President Obama last month quietly signed into law a spending bill that restores the American horse-slaughter industry, just a few months after a government investigation said the ban on slaughtering was backfiring.
The domestic ban didn’t end horse slaughter but instead shifted the site of butchery to Mexico and Canada - which meant increased abuse or neglect as the horses were shipped out of the country and beyond the reach of U.S. law.
The ban had been imposed in 2006 when Congress defunded the government’s ability to inspect plants that butchered horses for consumption. Without inspections, the meat couldn’t be sold, and the industry withered.
But the Agriculture spending bill Mr. Obama signed the week before Thanksgiving dropped the prohibition on inspections, and the administration said it now stands ready to conduct them should anyone open a horse-slaughter plant.
“While we have a long way to go, responsible processing represents a vital first step in reversing the unintended consequences to blame for the dismal state of neglected horses and their frustrated caregivers across our country,” said Rep. Adrian Smith, a Nebraska Republican who fought for the change. “Reinstating a humane, accountable and legal management tool is good for horses, good for owners and is good policy.”
All sides agreed that the backdoor ban was a failure.
A June report by the Government Accountability Office, Congress‘ chief investigative branch, said the ban depressed prices for horses in the U.S. and led to a surge in reports of neglect or abuse as owners of older horses had no way of disposing of them, short of selling them to “foreign slaughtering facilities where U.S. humane slaughtering protections do not apply.”
The move got a tepid stamp of approval from People for the Ethical Treatment of Animals, which said it had always been worried about the way Congress went about its initial ban. PETA said it predicted that horses would be shipped to foreign slaughterhouses.
“A law doesn’t change what’s in people’s hearts, and if business people view horses as commodities, ignoring their sensitive natures in favor of the few dollars that their flesh might bring, the horses were sunk from the start,” said David Perle, a spokesman for the group. “To reduce suffering, there should be a ban on the export of live horses, even if that means opening slaughterhouses in the U.S. again. But the better option is to ban slaughter in the U.S. and ban the export of live horses so that no one is slaughtering America’s horses.”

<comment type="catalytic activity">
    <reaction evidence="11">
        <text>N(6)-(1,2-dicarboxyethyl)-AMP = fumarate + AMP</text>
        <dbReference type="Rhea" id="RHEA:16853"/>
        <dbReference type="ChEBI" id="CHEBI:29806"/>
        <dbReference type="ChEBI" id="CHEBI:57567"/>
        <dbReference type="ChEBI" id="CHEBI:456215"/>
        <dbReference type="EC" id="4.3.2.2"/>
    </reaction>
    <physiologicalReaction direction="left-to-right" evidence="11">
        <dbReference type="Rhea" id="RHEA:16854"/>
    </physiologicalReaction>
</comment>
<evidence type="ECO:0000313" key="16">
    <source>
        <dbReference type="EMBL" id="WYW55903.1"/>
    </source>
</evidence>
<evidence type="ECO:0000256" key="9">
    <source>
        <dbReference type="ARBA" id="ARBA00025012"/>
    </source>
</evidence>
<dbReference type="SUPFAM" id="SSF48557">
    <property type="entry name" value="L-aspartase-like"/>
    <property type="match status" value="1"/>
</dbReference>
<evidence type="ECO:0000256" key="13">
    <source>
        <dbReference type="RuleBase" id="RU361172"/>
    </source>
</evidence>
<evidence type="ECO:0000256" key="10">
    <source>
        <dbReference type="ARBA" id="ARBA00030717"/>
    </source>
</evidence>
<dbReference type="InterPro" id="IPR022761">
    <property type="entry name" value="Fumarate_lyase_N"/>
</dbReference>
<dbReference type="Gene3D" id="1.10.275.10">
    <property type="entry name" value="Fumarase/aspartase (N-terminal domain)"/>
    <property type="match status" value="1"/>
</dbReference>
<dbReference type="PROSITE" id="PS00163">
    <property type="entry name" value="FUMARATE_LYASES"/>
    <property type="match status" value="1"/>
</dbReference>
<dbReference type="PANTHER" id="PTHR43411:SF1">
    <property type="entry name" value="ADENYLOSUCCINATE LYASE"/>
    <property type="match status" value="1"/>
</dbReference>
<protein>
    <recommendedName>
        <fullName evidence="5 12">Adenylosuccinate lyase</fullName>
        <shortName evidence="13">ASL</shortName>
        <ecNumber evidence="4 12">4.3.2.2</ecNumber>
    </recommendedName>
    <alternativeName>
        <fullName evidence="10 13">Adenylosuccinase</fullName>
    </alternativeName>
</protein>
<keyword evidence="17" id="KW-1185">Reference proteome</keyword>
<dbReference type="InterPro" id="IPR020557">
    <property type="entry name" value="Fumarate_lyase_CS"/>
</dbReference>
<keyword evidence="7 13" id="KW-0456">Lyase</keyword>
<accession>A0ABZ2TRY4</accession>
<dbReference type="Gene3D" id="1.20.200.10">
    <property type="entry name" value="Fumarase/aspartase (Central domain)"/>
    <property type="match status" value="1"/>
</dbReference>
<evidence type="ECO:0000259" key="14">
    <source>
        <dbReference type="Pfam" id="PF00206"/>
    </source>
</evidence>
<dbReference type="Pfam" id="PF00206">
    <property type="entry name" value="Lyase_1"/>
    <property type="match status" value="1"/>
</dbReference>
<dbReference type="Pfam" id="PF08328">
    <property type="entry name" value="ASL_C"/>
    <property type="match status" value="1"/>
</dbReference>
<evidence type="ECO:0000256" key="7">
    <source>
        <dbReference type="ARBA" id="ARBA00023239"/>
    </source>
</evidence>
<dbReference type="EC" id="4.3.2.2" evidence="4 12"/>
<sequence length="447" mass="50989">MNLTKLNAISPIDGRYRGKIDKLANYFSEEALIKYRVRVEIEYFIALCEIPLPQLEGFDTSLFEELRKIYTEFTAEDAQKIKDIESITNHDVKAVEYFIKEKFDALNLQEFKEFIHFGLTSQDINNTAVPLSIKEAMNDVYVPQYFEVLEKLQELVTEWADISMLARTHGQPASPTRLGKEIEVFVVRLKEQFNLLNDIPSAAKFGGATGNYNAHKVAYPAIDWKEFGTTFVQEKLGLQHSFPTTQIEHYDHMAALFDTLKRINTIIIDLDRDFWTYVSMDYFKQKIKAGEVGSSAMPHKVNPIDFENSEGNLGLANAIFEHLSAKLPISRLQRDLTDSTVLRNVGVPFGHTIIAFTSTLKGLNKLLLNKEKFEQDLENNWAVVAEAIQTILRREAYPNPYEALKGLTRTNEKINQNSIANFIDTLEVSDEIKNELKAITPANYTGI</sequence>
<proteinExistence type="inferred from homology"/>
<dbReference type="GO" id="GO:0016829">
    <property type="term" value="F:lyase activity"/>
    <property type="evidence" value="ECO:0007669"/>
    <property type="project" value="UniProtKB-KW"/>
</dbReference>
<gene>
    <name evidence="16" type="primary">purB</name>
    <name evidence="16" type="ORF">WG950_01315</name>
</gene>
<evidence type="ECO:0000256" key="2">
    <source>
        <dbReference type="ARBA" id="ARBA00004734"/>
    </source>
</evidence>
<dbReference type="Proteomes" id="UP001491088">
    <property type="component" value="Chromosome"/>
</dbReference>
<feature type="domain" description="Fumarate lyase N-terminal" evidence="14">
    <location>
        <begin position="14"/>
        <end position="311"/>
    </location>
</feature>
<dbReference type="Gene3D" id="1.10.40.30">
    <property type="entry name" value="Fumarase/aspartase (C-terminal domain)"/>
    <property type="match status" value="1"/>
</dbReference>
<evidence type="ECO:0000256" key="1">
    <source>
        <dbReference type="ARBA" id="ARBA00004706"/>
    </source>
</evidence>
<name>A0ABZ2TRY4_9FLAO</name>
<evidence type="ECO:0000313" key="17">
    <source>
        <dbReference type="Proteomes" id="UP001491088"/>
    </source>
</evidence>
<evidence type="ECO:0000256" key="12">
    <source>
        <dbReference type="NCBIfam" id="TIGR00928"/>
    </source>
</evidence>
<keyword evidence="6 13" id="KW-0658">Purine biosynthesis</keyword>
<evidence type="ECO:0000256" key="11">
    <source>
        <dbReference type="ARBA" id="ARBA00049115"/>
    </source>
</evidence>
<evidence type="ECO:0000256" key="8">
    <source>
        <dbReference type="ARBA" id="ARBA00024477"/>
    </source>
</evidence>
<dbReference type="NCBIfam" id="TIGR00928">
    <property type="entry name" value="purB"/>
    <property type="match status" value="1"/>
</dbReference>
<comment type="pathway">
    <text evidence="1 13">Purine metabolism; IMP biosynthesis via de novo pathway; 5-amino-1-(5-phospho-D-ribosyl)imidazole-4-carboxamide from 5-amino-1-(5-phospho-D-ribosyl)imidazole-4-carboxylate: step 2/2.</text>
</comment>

Horse meat is regularly used for consumption by circuses and zoos, and it is now sent to countries in the Eastern Hemisphere where it is an accepted food. But slaughter has been a prickly issue in the U.S.
A bill to ban horse slaughter and export of horses for slaughter has been introduced in the House and Senate, and the Humane Society of the United States said it would redouble its efforts to try to enact that legislation.
In the meantime, the Agriculture Department’s Food Safety and Inspection Service said there are no horse slaughterhouses operating in the U.S. that produce meat for human consumption, but the agency would be ready for inspections if a facility opens.
Another factor is that many states have laws banning horse slaughter.
Michael Markarian, who oversees the Humane Society Legislative Fund, which lobbies for animal protections, said any state that allows a horse-slaughter plant to open will face pressure.
“People will not be happy about their community potentially bringing in one of these plants,” he said. “Americans don’t eat horses, and don’t want them butchered and shrink-wrapped and sent to France or Japan as a delicacy.”
In 2010, about 138,000 horses were exported for slaughter, and another 30,000 horses were shipped for other purposes, though some of those likely were sent to feedlots to be fattened for slaughter.
Congress never banned horse slaughter outright, but gave inspection powers to the Agriculture Department in 1996. In 2006, it voted to halt federal inspections, which essentially ended the industry.
This year, the House version of the Agriculture spending bill maintained the slaughter-ban language, but the Senate did not. When the two chambers reconciled their bills, the language was not in the final version.
Mr. Obama signed the spending bill by autopen on Nov. 18. He was traveling in Asia at the time the bill was presented to him, so he used the automated signature machine for the second time in his presidency.